Guenther Steiner, Haas, Circuit de Catalunya, 2020

Claims Racing Point built a Mercedes clone show “you have to think before you talk” – Steiner

2020 F1 season

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Two of Racing Point’s rivals have said the team has done nothing wrong by creating a car which closely resembles last year’s Mercedes.

[smr2020test]But one of them, Haas team principal Guenther Steiner, said Racing Point’s management had previously criticised his team for adopting a similar approach with Ferrari.

Haas courted controversy when it entered Formula 1 in 2016 with a car which fully exploited regulations which allowed it to obtain some parts from another team. Racing Point, which was known as Force India at the time, were among the teams who raised concerns over Haas’s approach.

Asked whether he felt vindicated by their rivals apparently adopting a similar approach with Mercedes, Steiner said: “Sometimes you have to think before you talk, I would say.

“Because maybe one day it’s your turn and then you cannot go against [it]. Because we all know they complained quite heavily a few years ago and now it’s going full circle.”

Steiner believes Racing Point has used last year’s championship-winning Mercedes W10 as the inspiration for its new RP20 because they already use some Mercedes hardware including their power unit and gearbox.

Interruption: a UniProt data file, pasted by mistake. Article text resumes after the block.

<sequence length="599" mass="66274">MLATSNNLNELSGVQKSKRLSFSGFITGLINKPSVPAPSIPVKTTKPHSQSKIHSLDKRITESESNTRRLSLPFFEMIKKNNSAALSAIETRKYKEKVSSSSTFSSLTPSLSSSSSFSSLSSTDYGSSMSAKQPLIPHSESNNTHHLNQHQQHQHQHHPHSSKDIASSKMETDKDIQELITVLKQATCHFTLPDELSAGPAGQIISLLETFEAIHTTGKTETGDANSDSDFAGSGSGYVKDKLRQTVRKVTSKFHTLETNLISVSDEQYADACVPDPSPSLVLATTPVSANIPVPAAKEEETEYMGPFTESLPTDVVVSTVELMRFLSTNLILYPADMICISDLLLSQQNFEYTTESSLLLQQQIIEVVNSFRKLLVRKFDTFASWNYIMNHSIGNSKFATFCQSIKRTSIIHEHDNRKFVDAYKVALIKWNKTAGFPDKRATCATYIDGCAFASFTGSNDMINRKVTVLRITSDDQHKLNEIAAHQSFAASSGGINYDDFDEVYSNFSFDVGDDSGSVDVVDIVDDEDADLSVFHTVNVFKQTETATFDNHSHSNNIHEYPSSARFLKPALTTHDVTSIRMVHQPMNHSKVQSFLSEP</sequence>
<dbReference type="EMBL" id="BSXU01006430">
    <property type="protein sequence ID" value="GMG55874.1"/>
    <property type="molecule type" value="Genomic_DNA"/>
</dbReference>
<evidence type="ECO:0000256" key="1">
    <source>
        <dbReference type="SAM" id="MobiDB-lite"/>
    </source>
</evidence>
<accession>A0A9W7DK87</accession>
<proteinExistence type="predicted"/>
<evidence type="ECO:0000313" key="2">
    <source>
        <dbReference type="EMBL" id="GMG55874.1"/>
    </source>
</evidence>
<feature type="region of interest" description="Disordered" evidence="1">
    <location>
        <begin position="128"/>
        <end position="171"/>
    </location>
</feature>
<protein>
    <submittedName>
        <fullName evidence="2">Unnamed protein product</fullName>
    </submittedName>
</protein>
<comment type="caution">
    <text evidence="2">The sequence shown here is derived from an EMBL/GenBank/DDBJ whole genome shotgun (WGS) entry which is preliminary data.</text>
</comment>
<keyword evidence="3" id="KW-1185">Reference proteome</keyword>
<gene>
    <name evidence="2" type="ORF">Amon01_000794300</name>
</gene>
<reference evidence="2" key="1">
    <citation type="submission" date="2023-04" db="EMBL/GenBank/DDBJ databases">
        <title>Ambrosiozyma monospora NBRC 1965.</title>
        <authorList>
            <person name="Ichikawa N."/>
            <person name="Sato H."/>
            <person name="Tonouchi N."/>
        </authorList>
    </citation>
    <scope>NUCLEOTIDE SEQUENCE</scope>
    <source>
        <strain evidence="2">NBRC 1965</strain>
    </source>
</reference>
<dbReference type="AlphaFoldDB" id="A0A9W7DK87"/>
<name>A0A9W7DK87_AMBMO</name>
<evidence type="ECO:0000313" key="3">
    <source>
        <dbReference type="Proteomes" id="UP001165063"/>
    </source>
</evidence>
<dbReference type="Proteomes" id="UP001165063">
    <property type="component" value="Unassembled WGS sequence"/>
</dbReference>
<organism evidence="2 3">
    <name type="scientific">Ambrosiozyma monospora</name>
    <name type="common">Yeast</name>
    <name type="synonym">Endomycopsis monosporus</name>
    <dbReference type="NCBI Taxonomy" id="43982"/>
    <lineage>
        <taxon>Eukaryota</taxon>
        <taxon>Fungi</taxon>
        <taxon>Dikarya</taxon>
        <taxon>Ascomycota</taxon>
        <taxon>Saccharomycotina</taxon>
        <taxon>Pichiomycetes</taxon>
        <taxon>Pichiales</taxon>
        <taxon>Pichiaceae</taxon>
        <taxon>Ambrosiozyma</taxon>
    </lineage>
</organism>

Valtteri Bottas, Mercedes, Circuit de Catalunya, 2019
Mercedes W10
Sergio Perez, Racing Point, Circuit de Catalunya, 2020
Racing Point RP20

But he does not believe they have broken any rules. “What’s wrong with it?” asked Steiner. “The regulations are quite clear.

“I would put it like this: They use a lot of Mercedes parts in their car, so why would they go and copy Red Bull? It’s the same with us, we buy a lot of parts from Ferrari, so which car are we going to copy? I guess a Ferrari.

[f1tv2020testb]”I mean, if you would copy a Toro Rosso or a Red Bull we would be pretty stupid because we tried to invent something which isn’t there. So I think they are just doing what we are doing, just trying to get the best out of it and use that model.”

Teams may obtain some parts from rivals but are required to hold the intellectual property rights to other components, referred to in the rules as ‘listed parts’.

AlphaTauri team principal Franz Tost, whose team uses parts sourced from Red Bull Technologies which also supplies Red Bull, offered a similar view on the situation. He said Racing Point “went into the same direction of the development and they have came up to similar solutions” as Mercedes, but have done “everything within the regulations”.

“There’s a co-operation as we know between Racing Point and Mercedes,” he said. “They have the rear end, they have the rear suspension, I don’t know how much they have from the front suspension. And from the aerodynamic point of view normally this is listed parts.”

Tost said it is inevitable that, as the technical regulations have been largely unchanged during the off-season, teams would converge on similar designs.

“There is no regulation change, therefore the teams copy other teams. That’s not new in Formula 1. This is since I know Formula 1.

“The advantage a team which creates something new has is about three or four races and then the others catch up because they copy it. They have the photographers in the garage and take all the photos and then the other teams look to it and then they go in the same direction.